South Sudan gained independence in July 2011 but descended into conflict roughly two-and-a-half years later, following irreconcilable tensions between President Salva Kiir and his deputy, Riek Machar.
Today, the @UNCHRSS released two conference room papers as part of the 45th session of the @UN_HRC. The first on starvation as a method of warfare, and the second on transitional justice and accountability in South Sudan:
➡️ https://t.co/dXsn1M6BuN pic.twitter.com/2GpbWGnJx1
— Commission on Human Rights in South Sudan (@UNCHRSS) October 6, 2020
The Commission on Human Rights in South Sudan said the brutal fighting has caused incalculable suffering to civilians, and resulted in staggering levels of acute food insecurity and malnutrition.
Government and opposition culpable
“With 7.5 million South Sudanese currently requiring humanitarian assistance, we have found that food insecurity in Western Bahr el Ghazal, Jonglei, and Central Equatoria States is linked directly to the conflict and therefore almost entirely human-induced”, said the Commission Chair, Yasmin Sooka.
“It is quite clear that both Government and opposition forces have deliberately used the starvation of civilians as a method of warfare in these states, sometimes as an instrument to punish non-aligning communities, as in the case of Jonglei”.
The report is the first of its kind by a UN panel, according to the Commission, which was established by the UN Human Rights Council in March 2016. Members are not UN staff, nor are they paid by the Organization.
Collective punishment and starvation
It documents how between January 2017 and December 2018, Government forces intentionally deprived Fertit and Luo communities living under opposition control in Western Bahr el Ghazal State of critical resources.
The Commission found that these acts amounted to collective punishment and starvation as a method of warfare, while Government commanders also authorised their soldiers to help themselves to items deemed to be indispensable to the survival of these populations, through pillaging.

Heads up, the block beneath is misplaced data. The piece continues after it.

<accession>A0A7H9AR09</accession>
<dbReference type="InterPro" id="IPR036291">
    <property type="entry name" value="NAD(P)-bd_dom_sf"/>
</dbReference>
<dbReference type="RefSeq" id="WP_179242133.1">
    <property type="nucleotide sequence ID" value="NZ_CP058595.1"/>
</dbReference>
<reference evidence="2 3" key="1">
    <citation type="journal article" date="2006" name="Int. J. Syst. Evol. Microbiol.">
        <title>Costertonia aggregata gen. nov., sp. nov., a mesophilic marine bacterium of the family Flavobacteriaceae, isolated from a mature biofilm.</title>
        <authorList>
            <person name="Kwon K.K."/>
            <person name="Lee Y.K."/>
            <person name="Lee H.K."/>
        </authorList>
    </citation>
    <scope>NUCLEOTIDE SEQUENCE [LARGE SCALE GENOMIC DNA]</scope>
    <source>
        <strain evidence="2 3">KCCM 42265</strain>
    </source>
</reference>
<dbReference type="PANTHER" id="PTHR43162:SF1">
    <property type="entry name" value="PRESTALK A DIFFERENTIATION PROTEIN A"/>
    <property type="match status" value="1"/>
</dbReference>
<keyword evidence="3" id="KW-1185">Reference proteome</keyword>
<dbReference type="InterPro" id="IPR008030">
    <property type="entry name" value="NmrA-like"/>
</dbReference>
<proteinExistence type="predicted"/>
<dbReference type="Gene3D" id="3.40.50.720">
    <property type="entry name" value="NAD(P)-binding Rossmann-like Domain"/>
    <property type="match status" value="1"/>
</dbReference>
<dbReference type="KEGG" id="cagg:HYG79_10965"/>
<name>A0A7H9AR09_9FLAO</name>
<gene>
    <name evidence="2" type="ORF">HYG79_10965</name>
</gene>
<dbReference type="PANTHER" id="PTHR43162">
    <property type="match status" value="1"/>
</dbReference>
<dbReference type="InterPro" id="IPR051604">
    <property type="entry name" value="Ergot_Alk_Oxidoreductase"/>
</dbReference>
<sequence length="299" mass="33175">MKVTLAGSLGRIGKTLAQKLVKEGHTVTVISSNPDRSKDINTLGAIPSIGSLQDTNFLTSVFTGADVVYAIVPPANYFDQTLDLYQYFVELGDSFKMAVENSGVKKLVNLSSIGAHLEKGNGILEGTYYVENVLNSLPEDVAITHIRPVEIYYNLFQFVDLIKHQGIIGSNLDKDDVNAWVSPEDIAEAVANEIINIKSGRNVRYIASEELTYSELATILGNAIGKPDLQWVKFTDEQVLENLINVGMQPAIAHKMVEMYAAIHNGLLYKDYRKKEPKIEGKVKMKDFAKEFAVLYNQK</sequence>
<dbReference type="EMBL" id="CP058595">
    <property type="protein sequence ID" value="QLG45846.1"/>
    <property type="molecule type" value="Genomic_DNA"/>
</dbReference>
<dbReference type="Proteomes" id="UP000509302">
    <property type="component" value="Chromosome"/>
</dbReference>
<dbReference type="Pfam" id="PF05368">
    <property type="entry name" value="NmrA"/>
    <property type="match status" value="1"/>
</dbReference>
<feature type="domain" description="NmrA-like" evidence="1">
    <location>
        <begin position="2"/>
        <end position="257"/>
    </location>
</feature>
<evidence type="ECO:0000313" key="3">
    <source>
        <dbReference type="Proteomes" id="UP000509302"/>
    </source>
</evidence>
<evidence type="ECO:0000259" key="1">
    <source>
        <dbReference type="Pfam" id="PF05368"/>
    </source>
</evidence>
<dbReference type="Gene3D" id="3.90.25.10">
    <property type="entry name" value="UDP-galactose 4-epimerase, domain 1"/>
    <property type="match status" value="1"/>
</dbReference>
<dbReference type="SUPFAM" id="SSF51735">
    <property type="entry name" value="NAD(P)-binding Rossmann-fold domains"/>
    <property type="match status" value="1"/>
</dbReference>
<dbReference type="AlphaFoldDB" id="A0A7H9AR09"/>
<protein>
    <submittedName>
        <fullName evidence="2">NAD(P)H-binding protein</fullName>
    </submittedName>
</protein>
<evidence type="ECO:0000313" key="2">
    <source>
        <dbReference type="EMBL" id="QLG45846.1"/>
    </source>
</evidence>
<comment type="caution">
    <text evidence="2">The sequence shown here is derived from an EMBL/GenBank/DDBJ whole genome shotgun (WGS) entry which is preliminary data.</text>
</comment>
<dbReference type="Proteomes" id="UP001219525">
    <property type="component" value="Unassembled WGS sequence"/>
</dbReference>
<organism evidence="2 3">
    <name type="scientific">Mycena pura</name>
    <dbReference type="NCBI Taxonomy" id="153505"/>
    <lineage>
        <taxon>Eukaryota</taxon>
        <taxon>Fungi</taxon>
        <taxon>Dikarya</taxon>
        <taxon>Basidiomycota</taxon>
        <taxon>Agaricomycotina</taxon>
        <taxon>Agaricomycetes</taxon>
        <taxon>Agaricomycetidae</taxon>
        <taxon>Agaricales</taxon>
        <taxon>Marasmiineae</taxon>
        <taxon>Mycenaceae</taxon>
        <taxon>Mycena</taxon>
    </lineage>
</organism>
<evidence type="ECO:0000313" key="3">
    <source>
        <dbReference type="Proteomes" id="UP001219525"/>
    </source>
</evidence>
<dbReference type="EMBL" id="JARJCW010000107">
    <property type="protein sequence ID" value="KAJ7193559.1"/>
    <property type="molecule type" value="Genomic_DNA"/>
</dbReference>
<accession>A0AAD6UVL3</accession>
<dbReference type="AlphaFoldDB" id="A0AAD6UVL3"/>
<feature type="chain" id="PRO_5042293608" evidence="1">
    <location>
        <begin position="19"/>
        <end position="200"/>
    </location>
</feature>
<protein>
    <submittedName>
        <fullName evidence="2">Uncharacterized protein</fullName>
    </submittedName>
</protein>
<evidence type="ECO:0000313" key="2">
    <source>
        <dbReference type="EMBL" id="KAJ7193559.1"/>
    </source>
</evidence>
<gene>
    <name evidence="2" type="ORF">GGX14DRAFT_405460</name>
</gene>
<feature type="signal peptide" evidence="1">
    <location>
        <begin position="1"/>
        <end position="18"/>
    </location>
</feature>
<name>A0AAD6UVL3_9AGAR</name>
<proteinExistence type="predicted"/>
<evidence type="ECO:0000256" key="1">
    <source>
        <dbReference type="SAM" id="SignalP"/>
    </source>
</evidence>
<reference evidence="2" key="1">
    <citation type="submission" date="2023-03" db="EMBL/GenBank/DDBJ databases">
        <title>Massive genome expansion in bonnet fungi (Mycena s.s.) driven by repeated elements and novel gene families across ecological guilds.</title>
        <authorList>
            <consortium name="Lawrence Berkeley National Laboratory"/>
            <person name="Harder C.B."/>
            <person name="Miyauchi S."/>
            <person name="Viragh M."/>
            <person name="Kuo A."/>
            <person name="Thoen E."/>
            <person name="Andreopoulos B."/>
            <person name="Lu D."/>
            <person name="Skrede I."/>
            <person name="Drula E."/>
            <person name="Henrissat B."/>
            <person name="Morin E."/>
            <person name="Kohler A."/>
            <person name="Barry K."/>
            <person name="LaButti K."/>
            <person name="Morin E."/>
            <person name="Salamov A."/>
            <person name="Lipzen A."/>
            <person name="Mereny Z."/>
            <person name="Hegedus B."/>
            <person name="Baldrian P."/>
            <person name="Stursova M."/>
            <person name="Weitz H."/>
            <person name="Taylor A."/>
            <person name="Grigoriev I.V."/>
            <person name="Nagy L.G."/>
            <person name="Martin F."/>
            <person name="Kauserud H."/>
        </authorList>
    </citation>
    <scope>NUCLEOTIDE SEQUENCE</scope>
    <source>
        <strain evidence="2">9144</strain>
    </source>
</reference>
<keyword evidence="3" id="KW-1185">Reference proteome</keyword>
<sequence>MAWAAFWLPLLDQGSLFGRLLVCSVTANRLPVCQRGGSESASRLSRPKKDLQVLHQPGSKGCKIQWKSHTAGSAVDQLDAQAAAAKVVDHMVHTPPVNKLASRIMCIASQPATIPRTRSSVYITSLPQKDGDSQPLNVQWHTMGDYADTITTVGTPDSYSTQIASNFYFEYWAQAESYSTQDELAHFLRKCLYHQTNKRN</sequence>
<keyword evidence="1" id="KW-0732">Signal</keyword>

“Sustained attacks were carried out against numerous towns and villages across Western Bahr el Ghazal State over a number of years, which resulted in significant numbers of deaths, rapes, and the destruction, arson, and looting of properties”, Commissioner Andrew Clapham reported.
“The resultant food insecurity compounded the physical insecurity, leaving civilians with no alternative but to flee. These violations formed part of a widespread or systematic attack directed against the civilian population in Western Bahr el Ghazal, and can amount to crimes against humanity.”
Transitional justice and accountability
The Commission’s mandate includes determining the facts and circumstances of alleged gross violations and abuses of human rights and related crimes in South Sudan.
Members are also tasked with collecting and preserving evidence, and clarifying responsibility for abuses, with the overall view to ending impunity and providing accountability.
To address the violations, the Commission has also released a report on transitional justice and accountability, describing it as “a roadmap to energise the overdue implementation of the key commitments made in Chapter V of the Revitalised Peace Agreement”.
An elusive peace?
The 2018 accord provided for the establishment of a transitional unity government, now in place, and Chapter V covers transitional justice, including the creation of institutions such as a Commission for Truth, Reconciliation and Healing.
“The on-going failure to address underlying causes of the conflict has fuelled the political competition for South Sudan’s resources and corruption between political elites driving ethnic divisions and violence, and deepening impunity in the country”, said Commissioner Barney Afako.
“Without the timely implementation of an inclusive and holistic transitional justice process, as envisioned in the Peace Agreement, sustainable peace for South Sudan will remain elusive.”